Results 1 to 8 of 8
  1. #1
    Join Date
    Aug 2011
    Posts
    10

    Red face Air conditioning my yard???

    So my brand new Carrier Infinity 50xt 3 ton packaged heat pump unit is in and seems to be functioning correctly except for this: When I feel below the unit, just below where the center of the supply plenum duct meets the base there is a good bit of cold air definitely flowing out into the great outdooors. This air is not leaking out of the joint where the supply duct is connected to the unit. That joint is flanged and screwed and siliconed well and I feel no air whatsoever there around the entire edge of that joint. This air is escaping the bottom of the unit just before it exits the unit. Reach through the base rail slot and there it is flowing right out the bottom, just inside the base rail where the plastic base meets the base rail. I suspect that both the base and sides are supported by the base rail and the leak is where the side meets the
    base. How is this seal done???

    The floor of the unit is a molded plastic, the sidewalls are sheet metal, and the base rail is galvanized. It feels like the air is flowing out at the edge of the plastic base where it meets the sidewall and/or base rail.

    Has anyone seen anything like this?

    Does anyone know how the air seal is maintained at this point? In particular where the metal side meets the plastic base.

    Is it possible to open the right side of the unit to see this area without taking apart the supply ductwork???

    My installer is going to come take a look and I would really like to give him any info or suggestions that might be helpful.

    One thought that occurred to me is as follows. When the installers screwed the flanges on their fabricated supply duct into the back of the unit (that's how they did it) maybe the screws pushed a piece of the insulation board inward inside the unit. I remember that there was foil tape sealing the board to the supply opening on the back of the unit. Maybe that tape (or similar tape at the bottom of the foil board?) was popped or torn in the process and allows air to sneak between the metal wall and the plastic base if there is a small gap there.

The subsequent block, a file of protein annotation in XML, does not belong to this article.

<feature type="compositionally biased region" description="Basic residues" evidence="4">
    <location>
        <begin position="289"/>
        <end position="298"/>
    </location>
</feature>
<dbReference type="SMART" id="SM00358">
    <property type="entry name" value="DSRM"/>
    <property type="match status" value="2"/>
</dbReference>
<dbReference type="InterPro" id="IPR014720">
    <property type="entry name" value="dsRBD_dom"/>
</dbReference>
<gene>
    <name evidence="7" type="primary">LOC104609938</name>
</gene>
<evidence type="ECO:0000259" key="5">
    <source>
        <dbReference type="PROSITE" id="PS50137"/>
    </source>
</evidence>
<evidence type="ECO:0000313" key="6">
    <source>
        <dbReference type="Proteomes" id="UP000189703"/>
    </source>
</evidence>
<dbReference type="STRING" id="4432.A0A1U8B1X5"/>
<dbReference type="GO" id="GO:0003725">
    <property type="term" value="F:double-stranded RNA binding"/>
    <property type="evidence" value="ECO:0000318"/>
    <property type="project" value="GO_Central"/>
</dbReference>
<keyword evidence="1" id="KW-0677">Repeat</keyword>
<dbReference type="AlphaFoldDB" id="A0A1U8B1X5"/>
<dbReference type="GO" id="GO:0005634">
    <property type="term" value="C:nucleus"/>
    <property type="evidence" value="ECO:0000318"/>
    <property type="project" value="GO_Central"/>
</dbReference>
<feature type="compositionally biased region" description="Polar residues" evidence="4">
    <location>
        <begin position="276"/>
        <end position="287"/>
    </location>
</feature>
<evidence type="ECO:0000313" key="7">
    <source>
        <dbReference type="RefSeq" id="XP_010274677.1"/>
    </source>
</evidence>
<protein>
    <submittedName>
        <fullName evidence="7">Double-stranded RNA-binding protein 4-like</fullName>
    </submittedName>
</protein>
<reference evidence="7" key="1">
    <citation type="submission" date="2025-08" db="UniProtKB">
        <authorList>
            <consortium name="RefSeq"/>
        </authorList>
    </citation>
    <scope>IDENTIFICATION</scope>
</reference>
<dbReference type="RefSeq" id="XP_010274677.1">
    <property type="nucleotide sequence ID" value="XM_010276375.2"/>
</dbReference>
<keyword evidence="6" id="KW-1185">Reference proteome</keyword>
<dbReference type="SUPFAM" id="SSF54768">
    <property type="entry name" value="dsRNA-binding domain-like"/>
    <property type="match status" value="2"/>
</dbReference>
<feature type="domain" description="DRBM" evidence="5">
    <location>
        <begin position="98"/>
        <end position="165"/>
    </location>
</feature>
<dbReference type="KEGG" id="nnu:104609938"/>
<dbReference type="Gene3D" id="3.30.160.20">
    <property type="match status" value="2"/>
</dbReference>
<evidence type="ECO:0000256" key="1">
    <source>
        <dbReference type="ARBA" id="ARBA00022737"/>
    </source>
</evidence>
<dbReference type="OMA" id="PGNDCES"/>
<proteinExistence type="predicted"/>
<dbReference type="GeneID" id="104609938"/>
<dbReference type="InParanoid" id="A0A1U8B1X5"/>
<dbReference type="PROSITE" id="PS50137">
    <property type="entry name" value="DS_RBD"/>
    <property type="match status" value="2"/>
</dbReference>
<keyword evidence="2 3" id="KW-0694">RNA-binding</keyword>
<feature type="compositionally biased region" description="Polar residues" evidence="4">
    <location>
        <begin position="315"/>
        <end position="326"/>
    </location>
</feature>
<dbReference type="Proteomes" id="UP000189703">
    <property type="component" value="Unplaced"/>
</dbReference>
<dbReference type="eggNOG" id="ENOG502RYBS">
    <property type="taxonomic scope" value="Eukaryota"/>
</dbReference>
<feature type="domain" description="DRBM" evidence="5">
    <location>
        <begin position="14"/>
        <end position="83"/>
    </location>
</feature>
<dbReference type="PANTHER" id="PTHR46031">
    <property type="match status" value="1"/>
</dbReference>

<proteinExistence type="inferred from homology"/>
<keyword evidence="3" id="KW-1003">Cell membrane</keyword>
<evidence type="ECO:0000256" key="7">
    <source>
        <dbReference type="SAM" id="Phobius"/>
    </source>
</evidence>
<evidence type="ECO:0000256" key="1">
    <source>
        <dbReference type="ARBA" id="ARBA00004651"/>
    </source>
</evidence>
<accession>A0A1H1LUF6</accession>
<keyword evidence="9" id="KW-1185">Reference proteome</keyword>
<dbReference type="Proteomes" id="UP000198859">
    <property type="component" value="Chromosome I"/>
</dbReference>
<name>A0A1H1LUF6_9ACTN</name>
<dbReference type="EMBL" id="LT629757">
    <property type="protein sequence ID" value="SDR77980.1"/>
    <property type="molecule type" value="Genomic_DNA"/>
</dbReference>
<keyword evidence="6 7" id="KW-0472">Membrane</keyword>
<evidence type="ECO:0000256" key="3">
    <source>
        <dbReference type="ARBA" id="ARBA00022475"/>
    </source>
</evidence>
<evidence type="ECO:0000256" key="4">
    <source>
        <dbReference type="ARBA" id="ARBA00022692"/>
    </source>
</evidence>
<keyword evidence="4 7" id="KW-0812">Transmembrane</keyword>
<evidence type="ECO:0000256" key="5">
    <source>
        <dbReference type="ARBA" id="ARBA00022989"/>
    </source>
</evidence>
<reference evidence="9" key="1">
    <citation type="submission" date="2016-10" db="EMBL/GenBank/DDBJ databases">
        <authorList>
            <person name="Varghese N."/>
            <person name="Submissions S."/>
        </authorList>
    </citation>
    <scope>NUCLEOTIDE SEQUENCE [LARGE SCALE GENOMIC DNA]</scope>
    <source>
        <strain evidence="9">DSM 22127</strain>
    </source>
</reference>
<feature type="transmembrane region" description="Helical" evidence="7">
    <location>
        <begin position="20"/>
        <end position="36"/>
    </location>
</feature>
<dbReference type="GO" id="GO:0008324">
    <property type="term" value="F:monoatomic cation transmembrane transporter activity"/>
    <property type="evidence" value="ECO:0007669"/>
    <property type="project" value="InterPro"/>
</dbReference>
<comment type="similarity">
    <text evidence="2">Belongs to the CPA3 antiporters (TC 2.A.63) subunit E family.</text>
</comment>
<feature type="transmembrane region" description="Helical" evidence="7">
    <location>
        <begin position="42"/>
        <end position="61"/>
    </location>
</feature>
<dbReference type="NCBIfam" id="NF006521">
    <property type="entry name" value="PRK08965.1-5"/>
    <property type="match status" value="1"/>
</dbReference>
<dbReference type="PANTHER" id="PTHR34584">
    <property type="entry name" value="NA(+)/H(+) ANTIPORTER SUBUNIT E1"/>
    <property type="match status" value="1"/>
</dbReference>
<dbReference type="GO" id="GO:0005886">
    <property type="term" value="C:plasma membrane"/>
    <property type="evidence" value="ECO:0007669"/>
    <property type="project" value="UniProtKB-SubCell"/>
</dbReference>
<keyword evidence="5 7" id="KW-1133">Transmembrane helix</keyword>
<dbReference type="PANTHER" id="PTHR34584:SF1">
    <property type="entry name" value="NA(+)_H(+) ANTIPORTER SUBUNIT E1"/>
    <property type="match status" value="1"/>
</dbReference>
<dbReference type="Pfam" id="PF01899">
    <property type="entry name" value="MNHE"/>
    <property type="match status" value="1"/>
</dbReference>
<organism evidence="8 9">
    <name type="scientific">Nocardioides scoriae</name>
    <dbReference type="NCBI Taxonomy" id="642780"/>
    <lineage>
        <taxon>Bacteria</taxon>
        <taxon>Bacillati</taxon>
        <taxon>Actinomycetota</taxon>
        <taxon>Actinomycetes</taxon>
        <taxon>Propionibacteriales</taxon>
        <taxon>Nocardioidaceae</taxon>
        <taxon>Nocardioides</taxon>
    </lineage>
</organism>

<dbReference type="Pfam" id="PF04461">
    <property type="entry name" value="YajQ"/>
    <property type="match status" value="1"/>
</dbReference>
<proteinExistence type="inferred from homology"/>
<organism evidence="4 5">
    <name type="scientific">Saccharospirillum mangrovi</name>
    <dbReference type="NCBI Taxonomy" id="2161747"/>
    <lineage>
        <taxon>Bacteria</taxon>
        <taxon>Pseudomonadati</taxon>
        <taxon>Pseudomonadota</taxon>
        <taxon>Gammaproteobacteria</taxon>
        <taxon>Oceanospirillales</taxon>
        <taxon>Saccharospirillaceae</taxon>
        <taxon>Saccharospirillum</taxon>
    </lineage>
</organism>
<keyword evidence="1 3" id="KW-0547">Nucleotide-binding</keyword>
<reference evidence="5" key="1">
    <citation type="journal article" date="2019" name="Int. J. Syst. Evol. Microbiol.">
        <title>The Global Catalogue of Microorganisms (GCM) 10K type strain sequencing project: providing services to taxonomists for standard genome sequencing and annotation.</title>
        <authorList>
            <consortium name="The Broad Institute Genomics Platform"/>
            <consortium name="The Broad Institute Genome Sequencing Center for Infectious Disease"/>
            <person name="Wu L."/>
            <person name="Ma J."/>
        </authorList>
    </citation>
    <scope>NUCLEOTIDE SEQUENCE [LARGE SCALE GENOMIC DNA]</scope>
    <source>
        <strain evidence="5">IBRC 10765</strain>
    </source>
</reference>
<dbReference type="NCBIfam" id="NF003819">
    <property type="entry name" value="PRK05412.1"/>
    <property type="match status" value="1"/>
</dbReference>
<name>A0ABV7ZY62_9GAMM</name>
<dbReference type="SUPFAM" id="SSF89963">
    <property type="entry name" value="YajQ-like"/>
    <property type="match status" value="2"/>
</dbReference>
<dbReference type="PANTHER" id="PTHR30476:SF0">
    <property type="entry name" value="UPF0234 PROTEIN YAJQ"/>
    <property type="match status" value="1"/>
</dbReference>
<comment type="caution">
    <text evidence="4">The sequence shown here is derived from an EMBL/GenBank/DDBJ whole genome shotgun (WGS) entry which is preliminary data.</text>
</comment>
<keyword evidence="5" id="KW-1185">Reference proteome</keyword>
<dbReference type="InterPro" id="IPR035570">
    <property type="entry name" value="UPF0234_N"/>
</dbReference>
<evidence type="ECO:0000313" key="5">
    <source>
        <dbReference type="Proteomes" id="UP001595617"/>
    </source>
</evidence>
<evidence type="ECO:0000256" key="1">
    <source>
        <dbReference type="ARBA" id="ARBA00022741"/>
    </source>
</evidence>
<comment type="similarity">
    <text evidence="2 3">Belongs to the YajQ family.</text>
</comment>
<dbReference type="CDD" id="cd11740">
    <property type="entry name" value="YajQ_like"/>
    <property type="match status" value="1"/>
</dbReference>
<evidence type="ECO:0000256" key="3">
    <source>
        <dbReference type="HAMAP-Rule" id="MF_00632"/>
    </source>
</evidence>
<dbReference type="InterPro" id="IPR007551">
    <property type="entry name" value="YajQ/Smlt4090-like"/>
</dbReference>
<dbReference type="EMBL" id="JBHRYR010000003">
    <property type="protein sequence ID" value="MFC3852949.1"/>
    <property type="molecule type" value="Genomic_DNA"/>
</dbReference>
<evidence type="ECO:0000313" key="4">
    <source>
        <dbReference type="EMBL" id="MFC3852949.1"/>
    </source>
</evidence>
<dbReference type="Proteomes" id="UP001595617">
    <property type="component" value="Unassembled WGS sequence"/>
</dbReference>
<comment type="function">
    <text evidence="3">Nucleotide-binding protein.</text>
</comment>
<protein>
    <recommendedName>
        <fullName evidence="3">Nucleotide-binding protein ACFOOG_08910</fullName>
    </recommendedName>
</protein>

By the way, the thermostat shows static pressure readings running around 0.25 under low air flow ranging up to around 0.8 for the highest air flow.

  2. #2
    Join Date
    Mar 2010
    Location
    Kent, WA.
    Posts
    192
    Im not sure on your particular unit but in the commercial side of packaged units they can be configured in either side or bottom exit. if you are using the side exit I would suspect the bottom exit block off panel may not have been sealed to the unit.
    Cheap work is not good, good work is not cheap...

    A positive attidude will not solve all your problems, but it will annoy enough people to make it worthwhile.

  3. #3
    Join Date
    Jun 2011
    Location
    Wake Forest, NC
    Posts
    352
    Static pressure readings from your thermostat? Thats pretty slick. BTW, what that guy below me said would be my first guess.
    It's not rocket-science...

    It's electromechanical thermodynamic engineering

  4. #4
    Join Date
    Aug 2011
    Posts
    10